There’s a long-standing Irish tradition observed in bars and pubs far from the Emerald Isles: If offered a pint of Guinness beer outside their native land, Irish drinkers may mutter about unpleasant aftertastes and provide scathing commentary on the bartender’s tapping technique.
Guinness, they say, doesn’t travel well.
That oft-repeated assertion was tabled several years ago at a pub in Oxford, where members of the Brisbane Initiative, an international primary care research leadership program, had gathered. Liam Glynn, of the National University of Ireland in Galway, was reluctant to drink the famously dense stout outside Ireland, and that, says Daniel Kotz, an epidemiologist at Maastricht University Medical Center in the Netherlands, “was the moment we started to think about this issue.”
“We normally do research on other topics,” Kotz adds — smoking cessation programs, peanut allergies, cardiovascular multimorbidity, arthritis, the overprescription of antibiotics — but on that day, the idea of an intercontinental scientific evaluation of the Guinness theory began to ferment.
“As funding in beer research typically goes into drinking itself, there is little existing scientific evidence in this field,” the researchers note in their paper in the latest issue of the Journal of Food Science.
One year, 33 cities, 71 pubs and 103 pints of Guinness later — not including “extensive pretesting” — Kotz, Glynn and two other members of the Brisbane Initiative, Christian Mallen of the University of Keele in the United Kingdom and Jochen Cals, also with Maastricht University Medical Center in the Netherlands, concluded that there was something to the Irish beer lore.
Guinness beer, they found, is more enjoyable when consumed in Ireland, even when “pub ambiance” and other sensory factors are accounted for.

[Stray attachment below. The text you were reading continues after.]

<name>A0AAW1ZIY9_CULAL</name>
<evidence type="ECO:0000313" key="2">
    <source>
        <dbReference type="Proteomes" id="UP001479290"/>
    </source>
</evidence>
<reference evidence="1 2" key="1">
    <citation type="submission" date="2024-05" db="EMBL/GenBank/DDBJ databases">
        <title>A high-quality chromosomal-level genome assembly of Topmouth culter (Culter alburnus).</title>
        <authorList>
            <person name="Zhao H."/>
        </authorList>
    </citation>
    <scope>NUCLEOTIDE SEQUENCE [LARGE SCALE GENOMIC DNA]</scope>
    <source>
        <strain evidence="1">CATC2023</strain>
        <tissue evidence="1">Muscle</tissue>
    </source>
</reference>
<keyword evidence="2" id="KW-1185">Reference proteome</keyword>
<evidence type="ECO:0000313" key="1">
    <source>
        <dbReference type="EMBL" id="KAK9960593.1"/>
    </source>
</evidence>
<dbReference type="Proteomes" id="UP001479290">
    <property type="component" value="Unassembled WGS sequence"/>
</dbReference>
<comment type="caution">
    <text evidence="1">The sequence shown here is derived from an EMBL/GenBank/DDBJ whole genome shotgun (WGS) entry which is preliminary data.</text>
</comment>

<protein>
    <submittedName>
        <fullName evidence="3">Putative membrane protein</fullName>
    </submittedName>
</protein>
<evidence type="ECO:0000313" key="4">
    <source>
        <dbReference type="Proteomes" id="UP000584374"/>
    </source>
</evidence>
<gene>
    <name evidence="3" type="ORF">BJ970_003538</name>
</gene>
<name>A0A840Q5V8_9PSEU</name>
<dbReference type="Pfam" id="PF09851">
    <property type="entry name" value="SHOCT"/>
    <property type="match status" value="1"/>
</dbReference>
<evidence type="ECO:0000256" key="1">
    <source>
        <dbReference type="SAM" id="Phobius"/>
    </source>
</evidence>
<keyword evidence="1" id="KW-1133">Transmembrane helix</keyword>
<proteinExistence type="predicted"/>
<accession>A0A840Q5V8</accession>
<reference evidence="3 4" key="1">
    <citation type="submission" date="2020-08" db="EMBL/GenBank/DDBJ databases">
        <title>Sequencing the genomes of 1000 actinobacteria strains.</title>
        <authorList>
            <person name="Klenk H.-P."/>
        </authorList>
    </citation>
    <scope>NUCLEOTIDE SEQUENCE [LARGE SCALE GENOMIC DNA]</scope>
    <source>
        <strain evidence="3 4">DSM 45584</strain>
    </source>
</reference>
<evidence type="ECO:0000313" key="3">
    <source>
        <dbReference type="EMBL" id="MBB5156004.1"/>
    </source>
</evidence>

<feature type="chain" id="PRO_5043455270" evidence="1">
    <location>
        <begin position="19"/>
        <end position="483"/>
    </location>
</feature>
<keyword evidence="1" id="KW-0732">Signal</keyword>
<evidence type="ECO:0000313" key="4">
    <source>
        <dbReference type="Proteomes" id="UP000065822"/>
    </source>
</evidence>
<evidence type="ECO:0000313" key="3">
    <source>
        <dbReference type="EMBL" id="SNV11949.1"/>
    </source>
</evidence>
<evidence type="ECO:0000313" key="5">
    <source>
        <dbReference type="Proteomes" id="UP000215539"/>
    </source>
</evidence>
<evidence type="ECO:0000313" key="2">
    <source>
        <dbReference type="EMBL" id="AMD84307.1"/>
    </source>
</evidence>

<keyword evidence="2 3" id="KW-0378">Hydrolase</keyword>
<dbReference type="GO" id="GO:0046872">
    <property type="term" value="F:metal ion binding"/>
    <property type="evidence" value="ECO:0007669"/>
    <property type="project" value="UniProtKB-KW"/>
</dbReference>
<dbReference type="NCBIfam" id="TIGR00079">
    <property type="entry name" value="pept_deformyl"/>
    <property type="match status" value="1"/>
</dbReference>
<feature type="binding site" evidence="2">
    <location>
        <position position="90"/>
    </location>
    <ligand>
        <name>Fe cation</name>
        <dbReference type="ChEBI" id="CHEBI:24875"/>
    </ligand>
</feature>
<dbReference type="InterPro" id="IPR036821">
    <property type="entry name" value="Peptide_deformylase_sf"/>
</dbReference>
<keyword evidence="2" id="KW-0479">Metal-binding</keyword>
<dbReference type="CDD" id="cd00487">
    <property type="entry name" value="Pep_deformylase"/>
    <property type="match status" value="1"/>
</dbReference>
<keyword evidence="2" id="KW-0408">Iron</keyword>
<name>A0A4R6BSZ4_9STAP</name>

To arrive at that conclusion the researchers undertook data collection efforts — i.e. drinking — in 14 countries on two continents. They recorded temperature and head height of the subject pints and assessed their appearance, creaminess and taste, rated overall pub ambiance (0=forgettable, 100=memorable) and noted the gender of their drinking companions — “women did not have a confounding effect on the outcomes,” the researchers note. They interviewed bartenders and assessed their pouring performance according to the standards set by Guinness (199.5 seconds’ total tapping time, 22 millimeter head, 4 to 6 degree serving temperature) and taught at its St. James’s Gate Brewery in Dublin, where all four of the researchers furthered their knowledge of the field.
Their work focused on the overall Guinness-supping experience, rather than investigating the possibility of global taste variations, a complicated and contentious matter made murkier since Guinness brews three variations of its stout for different markets (the researchers only encountered one of them in their sampling, however) and not all Guinness is brewed at its Dublin headquarters/distillery/museum/pub.
The findings are a bit at odds with the fastidious brew masters (or perhaps the fastidious marketers) of St. James’s Gate. On the Guinness website’s FAQ page the question is posed without reference to taste or enjoyment, “Is it true that you get a much better pint of Guinness stout in Ireland?”
The brewers’ answer “Guinness is Guinness — wherever you are. We always use pure, fresh water from natural local sources for the Guinness stout brewed outside Ireland. That said, in blind tests (with a bunch of highly cynical journalists) none of our sample could tell the difference between Irish-brewed Guinness and the locally produced variety. All the Guinness sold in the UK, Ireland and North America is brewed in Ireland at the historic St. James's Gate Brewery in Dublin.”
“We wanted to have one measure that captures the overall impressions you have from drinking Guinness,” Kotz explains. Although their “Guinness overall enjoyment score” was somewhat affected by pub ambience, beer appearance, mouth feel, flavor and aftertaste, and the researcher doing the sampling, there was a significant inside-Ireland effect.
“It’s always very special to visit Ireland,” Kotz notes.
Although the researchers don’t posit an explanation for their findings they do air a few of the many hypotheses on the matter — notably the conspiracy theory that the best of the brew is produced for Guinness employees, the next tier in quality is sold in Ireland and the worst is flogged off to unsuspecting foreigners.
More investigation is called for, the researchers say—in particular, “future research involving female testers in strongly advised” — and fortunately Kotz’s enthusiasm for the subject hasn’t been drained by his year of field research.
“I’m a little bit more critical now. I order a point of Guinness now and I look at it differently,” he says, “but I’m not the type of guy who just drinks one kind of beer.”